Colobus Monkeys

This picture was taken by a friend here in Kijabe. (Ansley Kynes for those who wish to know). She timed it just right! The Abyssinian black-and-white colubus is my favorite local monkey. They don’t break into the house like the small monkeys, and they are not mean like the baboons. But what I love most about them is how they leap from tree to tree and how they welcome the dawn with their low pitched cry.

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About the Drought

A note from RVA . . .

Hi Team,

As we appreciate some rain, just wanted to send you an update from our 33 year rain records so you get some perspective on how dry it’s been so we can pray and sympathize with our neighbors who depend so much on rain.

 

Average rainfall for Jan. – April going back to 1986 (and what we have this year so far):

 

January average 2.95 inches (1.56 inches)

 

February 1.97 inches (0.43 inches)

 

March 4.02 inches (0.8 inches)

 

April 8.12 inches (1.46 inches)

 

May 6.4 inches (0.62 inches so fa

 

This after last year’s “short rains” were not exceptional either – below average for August – November (December was a little above average).

 

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Rainy season / Dry season

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Mortality on the Bike

It can hit you hard sometimes, especially on a bike. I have only been on my bike a few times since I returned to Kenya from our Christmas in the US. Each time I go home I gain a few pounds (maybe a lot of pounds). I cannot resist Mexican food and hamburgers. But usually when I get back I drop 10 pounds just because of the setting. I had accomplished the weight gain in the last trip, but for some reason the weight loss was not following our arrival to Kijabe. I did not want to ride my bike because it is so much harder to pull this weight up the long hills. If I could just lose a few, then the bike ride would be more fun. And so I kept delaying. But last weekend a friend sent out a text saying they were going to ride Awesome Sauce, probably my favorite ride in Kijabe. I could not resist the invitation. I joined them at the local dukas, and we headed up the first steep hill by the waterfall. I began in the front, but ended the climb at the rear. I quickly came to the front in the next two downhills, but then came the next very steep climb. My heart began to beat out of my chest, the sweat of my head turned icy, and the world became smaller and less stable. I couldn’t do it. I hopped off my bike to push up the hill as I soberly realized I was not going to be able to make the ride. I called ahead to my friend who was already out of sight and said I was turning back. David graciously accompanied me on a return trip with some great downhills, but with none of the excitement of Awesome Sauce. Getting older can be great in some ways, but physically it can hit hard. There is a lesson in here somewhere. It probably is that you should exercise regularly and watch your weight. 99d6eefe-314d-412a-bfd7-a69db2f2edd5

Kenya Needs Rain – From Business Daily Africa

The agency has warned that about 541,309 children under five in Kenya are at risk of malnutrition at the moment with the food shortage expected to get worse in the coming weeks.

“We should not be talking of whether it will rain or not because even if it rains now, the planting season has already passed and we should focus on dealing with the situation at hand,” said Igad executive secretary Mahboub Maalim.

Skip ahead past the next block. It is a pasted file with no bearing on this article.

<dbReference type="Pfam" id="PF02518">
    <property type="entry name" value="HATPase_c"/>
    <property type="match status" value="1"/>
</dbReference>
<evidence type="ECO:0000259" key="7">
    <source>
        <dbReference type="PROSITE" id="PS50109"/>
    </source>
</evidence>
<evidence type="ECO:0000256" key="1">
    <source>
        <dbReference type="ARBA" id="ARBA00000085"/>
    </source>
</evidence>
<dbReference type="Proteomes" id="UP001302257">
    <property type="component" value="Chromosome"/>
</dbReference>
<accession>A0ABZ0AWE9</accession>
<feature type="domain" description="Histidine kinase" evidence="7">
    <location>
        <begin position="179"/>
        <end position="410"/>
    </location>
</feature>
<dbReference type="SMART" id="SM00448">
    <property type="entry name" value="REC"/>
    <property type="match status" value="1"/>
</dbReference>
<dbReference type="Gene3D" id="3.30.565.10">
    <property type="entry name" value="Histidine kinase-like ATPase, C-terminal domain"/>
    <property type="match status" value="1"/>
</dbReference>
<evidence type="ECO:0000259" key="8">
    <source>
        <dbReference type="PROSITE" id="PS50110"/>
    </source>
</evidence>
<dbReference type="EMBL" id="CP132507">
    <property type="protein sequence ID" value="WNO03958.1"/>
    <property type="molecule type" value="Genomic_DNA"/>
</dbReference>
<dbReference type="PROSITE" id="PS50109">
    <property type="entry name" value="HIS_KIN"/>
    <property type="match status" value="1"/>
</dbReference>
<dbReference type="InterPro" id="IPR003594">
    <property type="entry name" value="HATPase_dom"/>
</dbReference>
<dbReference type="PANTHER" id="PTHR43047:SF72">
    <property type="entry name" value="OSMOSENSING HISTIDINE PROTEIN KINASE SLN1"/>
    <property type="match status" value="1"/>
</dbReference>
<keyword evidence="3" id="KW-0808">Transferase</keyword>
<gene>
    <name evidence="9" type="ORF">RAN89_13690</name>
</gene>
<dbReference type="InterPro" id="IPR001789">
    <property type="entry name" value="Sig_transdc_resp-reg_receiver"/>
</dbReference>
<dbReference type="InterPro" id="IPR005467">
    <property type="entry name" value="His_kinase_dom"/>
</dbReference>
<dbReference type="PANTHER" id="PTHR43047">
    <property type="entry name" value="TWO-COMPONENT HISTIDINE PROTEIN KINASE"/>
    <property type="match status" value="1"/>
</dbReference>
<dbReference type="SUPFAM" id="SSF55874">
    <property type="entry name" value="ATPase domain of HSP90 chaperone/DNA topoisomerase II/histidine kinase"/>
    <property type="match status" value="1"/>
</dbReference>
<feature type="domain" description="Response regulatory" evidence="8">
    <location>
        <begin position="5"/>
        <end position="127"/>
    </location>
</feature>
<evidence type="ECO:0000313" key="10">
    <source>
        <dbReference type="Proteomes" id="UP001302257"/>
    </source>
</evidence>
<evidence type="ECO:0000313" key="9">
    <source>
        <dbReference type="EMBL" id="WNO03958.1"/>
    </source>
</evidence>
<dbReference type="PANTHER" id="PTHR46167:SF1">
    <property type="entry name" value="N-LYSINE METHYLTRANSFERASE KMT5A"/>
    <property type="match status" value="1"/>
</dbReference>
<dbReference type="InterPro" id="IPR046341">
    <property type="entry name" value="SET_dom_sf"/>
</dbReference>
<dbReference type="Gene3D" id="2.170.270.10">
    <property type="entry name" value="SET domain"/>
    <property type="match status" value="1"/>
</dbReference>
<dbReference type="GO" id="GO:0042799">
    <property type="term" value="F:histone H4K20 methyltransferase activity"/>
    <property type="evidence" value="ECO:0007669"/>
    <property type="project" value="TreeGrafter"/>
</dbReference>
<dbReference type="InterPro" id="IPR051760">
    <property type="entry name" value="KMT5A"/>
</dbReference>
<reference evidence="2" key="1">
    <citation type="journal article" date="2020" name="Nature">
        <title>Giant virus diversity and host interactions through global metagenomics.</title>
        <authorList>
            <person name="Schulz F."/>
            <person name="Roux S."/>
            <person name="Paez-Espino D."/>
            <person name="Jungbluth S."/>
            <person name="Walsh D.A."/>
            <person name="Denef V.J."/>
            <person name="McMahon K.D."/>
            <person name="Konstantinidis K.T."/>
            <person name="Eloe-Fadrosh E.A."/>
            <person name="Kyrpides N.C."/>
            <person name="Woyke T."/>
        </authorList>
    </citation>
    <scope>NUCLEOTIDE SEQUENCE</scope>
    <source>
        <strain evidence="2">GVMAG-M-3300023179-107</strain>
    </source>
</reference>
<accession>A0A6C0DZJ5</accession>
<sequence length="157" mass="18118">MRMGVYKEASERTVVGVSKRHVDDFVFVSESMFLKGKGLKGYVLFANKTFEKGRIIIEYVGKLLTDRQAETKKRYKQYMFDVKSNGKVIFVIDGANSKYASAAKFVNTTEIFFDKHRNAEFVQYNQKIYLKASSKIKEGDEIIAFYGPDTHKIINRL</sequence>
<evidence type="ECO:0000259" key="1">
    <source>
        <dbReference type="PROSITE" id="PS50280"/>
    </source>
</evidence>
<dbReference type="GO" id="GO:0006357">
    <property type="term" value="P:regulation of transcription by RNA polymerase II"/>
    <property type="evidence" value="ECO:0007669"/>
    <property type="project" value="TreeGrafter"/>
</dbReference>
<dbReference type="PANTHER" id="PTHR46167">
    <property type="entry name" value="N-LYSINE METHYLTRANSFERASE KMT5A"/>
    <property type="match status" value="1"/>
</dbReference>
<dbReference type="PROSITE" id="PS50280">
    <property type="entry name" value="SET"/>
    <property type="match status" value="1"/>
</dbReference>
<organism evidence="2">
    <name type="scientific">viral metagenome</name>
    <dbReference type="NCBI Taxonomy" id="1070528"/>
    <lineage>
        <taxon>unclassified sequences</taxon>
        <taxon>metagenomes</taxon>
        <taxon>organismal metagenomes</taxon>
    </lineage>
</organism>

Internal Medicine

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Happy to be on the medicine service with learners from the US, Kenya, and Vietnam.

The best part of the job is working with residents, medical officer interns, clinical officer interns and other consultants in the hospital. I am feeling especially pleasant this week because I am working on the internal medicine service. Last week I was in the ICU which is definitely intense. There is a definite lightening of the load when one gets to move away from the care of the deathly ill patients. The worst of last week was a young mother who came in at the young age of 32 years. Four weeks ago she delivered a baby premature. Something happened at her delivery, and she ended up needing four units of blood in transfusion. This happened in a hospital a in a different district. She was discharged and slowly became weaker and weaker with more and more trouble breathing. She presented to our hospital, and she was found to have a very weak heart. This is called peripartum cardiomyopathy. Hers was so bad that she had developed multiple organ failure. Her kidneys, lungs, liver, and heart were all failing. On top of that she had a big blood clot in her heart as well as a problem with the ability to clot her bood. We admitted her and began the fight for her life. Initially she responded to our treatment, and I was hopeful that she would get better. However after 3 days she quit improving. On day 4 she began vomiting blood. I had the sinking feeling during morning rounds that although she had improved and was better than when I first met her, that there was nothing more I could do to improve her more. Unfortunately that afternoon her heart stopped during an investigation to determine why she was vomiting blood, and after about 4 hours of trying to rescue her she passed. It will not be easy to get over. This week my patients are less sick, and I find myself almost skipping through the hospital, enjoying the people I work with and enjoying the patients who are getting better.